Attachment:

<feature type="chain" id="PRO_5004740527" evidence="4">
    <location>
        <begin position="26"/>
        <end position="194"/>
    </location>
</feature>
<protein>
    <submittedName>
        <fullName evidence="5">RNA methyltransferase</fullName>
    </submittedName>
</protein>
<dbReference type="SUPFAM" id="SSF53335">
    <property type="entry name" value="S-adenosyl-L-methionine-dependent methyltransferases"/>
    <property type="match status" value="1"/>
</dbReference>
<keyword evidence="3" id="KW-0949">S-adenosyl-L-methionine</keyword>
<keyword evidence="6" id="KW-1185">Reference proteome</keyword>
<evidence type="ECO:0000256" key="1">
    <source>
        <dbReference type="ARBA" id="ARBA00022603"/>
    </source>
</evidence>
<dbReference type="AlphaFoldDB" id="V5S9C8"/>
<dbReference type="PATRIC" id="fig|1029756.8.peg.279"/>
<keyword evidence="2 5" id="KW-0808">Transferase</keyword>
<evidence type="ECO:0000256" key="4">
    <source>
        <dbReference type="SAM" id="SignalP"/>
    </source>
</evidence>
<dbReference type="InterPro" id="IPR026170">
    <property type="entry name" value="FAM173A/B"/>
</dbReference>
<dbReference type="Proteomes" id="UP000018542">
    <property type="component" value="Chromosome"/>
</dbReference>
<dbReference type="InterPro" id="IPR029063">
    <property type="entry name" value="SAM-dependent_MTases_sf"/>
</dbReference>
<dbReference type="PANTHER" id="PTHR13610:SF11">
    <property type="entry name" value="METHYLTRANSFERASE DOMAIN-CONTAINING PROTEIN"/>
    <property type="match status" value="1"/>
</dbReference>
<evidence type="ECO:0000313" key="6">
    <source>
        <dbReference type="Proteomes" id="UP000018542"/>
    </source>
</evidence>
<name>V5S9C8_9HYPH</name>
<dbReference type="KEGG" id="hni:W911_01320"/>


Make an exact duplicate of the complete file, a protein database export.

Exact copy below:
<feature type="chain" id="PRO_5004740527" evidence="4">
    <location>
        <begin position="26"/>
        <end position="194"/>
    </location>
</feature>
<protein>
    <submittedName>
        <fullName evidence="5">RNA methyltransferase</fullName>
    </submittedName>
</protein>
<dbReference type="SUPFAM" id="SSF53335">
    <property type="entry name" value="S-adenosyl-L-methionine-dependent methyltransferases"/>
    <property type="match status" value="1"/>
</dbReference>
<keyword evidence="3" id="KW-0949">S-adenosyl-L-methionine</keyword>
<keyword evidence="6" id="KW-1185">Reference proteome</keyword>
<evidence type="ECO:0000256" key="1">
    <source>
        <dbReference type="ARBA" id="ARBA00022603"/>
    </source>
</evidence>
<dbReference type="AlphaFoldDB" id="V5S9C8"/>
<dbReference type="PATRIC" id="fig|1029756.8.peg.279"/>
<keyword evidence="2 5" id="KW-0808">Transferase</keyword>
<evidence type="ECO:0000256" key="4">
    <source>
        <dbReference type="SAM" id="SignalP"/>
    </source>
</evidence>
<dbReference type="InterPro" id="IPR026170">
    <property type="entry name" value="FAM173A/B"/>
</dbReference>
<dbReference type="Proteomes" id="UP000018542">
    <property type="component" value="Chromosome"/>
</dbReference>
<dbReference type="InterPro" id="IPR029063">
    <property type="entry name" value="SAM-dependent_MTases_sf"/>
</dbReference>
<dbReference type="PANTHER" id="PTHR13610:SF11">
    <property type="entry name" value="METHYLTRANSFERASE DOMAIN-CONTAINING PROTEIN"/>
    <property type="match status" value="1"/>
</dbReference>
<evidence type="ECO:0000313" key="6">
    <source>
        <dbReference type="Proteomes" id="UP000018542"/>
    </source>
</evidence>
<name>V5S9C8_9HYPH</name>
<dbReference type="KEGG" id="hni:W911_01320"/>